As the city begins to open up and recover, one new attraction that is sure to draw people to its unique architectural design and green space is Thomas Heatherwick‘s Little Island, which just opened to the public this morning at Pier 55 in Chelsea. The 2.4-acre park sits over the Hudson River and features landscape design by MNLA. Hudson River Park Trust is managing the park, which was inspired by a leaf floating on water and utilizes a total of 132 funnel-shaped concrete “pots”that elegantly undulate to form hills, open lawns, winding paths, and even a spot for an amphitheater. Arup served as the project engineers for Little Island, which is located just off of West 14th Street, a short distance from Renzo Piano’s Whitney Museum and Chelsea Market. The cost of the project is around $250 million.
Landscaping work is continuing on Little Island, Thomas Heatherwick‘s 2.4-acre Hudson River park at Pier 55 in Chelsea. More trees and greenery have been delivered and planted across the undulating mass of reinforced concrete and steel. The project, which was conceived to resemble a leaf floating on water, is being managed by the Hudson River Park Trust (HRPT), with landscape design by MNLA.
A part of Chelsea Piers that saw historic ocean liners RMS Lusitania and RMS Mauretania sail out of New York, as well as the arrival of The Titanic’s survivors aboard The Carpathia in 1912, is finally ready to begin its new life. Cunard’s former Pier 54 is now being transformed into an iconic floating park above the Hudson River called Pier 55, designed by Thomas Heatherwick.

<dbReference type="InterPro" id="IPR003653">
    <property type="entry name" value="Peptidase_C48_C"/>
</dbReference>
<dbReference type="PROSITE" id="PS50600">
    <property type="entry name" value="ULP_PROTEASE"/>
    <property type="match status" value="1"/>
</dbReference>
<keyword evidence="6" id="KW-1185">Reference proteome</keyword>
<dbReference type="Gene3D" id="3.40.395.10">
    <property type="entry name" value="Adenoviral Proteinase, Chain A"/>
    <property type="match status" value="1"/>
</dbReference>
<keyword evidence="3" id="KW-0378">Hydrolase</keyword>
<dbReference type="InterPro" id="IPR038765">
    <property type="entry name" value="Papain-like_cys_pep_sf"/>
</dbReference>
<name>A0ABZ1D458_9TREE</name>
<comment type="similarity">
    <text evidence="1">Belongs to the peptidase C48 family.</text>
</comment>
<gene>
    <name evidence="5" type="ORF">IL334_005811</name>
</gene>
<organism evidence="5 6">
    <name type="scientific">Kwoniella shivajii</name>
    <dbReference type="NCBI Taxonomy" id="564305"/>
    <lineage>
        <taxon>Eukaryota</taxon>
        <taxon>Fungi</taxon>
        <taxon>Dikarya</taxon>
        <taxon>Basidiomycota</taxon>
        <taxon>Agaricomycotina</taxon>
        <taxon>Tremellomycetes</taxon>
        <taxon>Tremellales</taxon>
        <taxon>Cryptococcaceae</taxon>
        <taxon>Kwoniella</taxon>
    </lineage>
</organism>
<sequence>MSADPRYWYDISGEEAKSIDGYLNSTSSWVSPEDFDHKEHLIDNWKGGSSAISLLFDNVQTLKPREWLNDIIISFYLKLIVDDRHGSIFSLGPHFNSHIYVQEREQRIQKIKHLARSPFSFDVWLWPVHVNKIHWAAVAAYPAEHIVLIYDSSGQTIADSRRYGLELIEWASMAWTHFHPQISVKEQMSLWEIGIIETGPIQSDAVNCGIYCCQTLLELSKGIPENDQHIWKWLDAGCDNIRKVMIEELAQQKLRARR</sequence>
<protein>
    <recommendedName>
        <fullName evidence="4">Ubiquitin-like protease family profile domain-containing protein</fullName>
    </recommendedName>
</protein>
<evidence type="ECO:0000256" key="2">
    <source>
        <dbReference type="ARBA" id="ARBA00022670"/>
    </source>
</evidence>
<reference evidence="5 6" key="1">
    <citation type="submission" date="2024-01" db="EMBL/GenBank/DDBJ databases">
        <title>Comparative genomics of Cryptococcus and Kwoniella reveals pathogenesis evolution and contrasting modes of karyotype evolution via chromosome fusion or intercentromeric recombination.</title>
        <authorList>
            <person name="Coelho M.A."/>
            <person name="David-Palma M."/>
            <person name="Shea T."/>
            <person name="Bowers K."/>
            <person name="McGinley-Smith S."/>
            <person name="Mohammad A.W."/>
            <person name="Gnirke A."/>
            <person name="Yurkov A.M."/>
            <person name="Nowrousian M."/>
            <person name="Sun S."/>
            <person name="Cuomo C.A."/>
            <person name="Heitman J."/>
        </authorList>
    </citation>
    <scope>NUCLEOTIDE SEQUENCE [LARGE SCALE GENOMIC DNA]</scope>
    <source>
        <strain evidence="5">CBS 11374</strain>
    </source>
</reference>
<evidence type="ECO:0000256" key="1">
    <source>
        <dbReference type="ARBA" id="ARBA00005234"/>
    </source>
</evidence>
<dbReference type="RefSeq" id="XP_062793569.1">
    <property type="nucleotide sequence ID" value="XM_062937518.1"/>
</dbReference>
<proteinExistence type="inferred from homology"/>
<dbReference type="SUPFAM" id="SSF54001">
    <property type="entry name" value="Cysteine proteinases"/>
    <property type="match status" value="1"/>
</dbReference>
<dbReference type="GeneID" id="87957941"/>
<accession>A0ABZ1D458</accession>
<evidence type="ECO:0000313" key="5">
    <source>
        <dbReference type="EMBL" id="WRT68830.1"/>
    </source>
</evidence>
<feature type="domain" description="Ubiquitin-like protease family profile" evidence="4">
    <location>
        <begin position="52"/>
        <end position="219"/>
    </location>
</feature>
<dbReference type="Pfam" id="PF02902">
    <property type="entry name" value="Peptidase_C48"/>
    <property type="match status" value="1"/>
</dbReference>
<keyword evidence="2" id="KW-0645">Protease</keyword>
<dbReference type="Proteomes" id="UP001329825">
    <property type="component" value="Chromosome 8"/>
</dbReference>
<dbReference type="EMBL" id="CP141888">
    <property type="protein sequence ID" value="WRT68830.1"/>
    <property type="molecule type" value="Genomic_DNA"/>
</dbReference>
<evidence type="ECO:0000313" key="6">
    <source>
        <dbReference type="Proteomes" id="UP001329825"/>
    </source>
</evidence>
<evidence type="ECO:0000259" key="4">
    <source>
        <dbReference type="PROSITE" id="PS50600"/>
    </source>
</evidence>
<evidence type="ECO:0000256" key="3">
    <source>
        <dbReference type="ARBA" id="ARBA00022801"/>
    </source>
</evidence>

Construction on the first nine piles has been completed for the 2.7-acre park, dubbed Pier55, planned in the Hudson River. The location is near the Meatpacking District off West 13th Street. The pilings mark the end of the first phase of construction, DNAinfo reported. The public park is expected to have grassy hills, vegetation, recreational space with paths and seating, and an amphitheater. The London-based design firm Heatherwick Studio and New York-based Mathews Nielsen Landscape Architects are behind the design. A partnership between The Diller – von Furstenberg Family Foundation and the Hudson River Part Trust is developing the project. The pedestrian bridge connecting the park to Manhattan will be built by the city. Completion is expected in 2019.
In June of 2015, slight changes to Pier55’s design were revealed as the park project was making its way through the approval process. Now, the Hudson River Park Trust has announced that the U.S. Army Corps of Engineers has green-lighted the project, according to Crain’s. The 2.7-acre, 62-foot-tall structure, to be built off the Meatpacking District in the Hudson River, will include grassy hills, recreational event space, and an amphitheater. It will connect to Manhattan via a pedestrian bridge at West 13th Street. The bridge will be funded with federal money, but the park itself is being financed by a non-profit partnership between Barry Diller and Diane von Furstenberg. The duo have already contributed $113 million, and construction is expected to kick off in early May.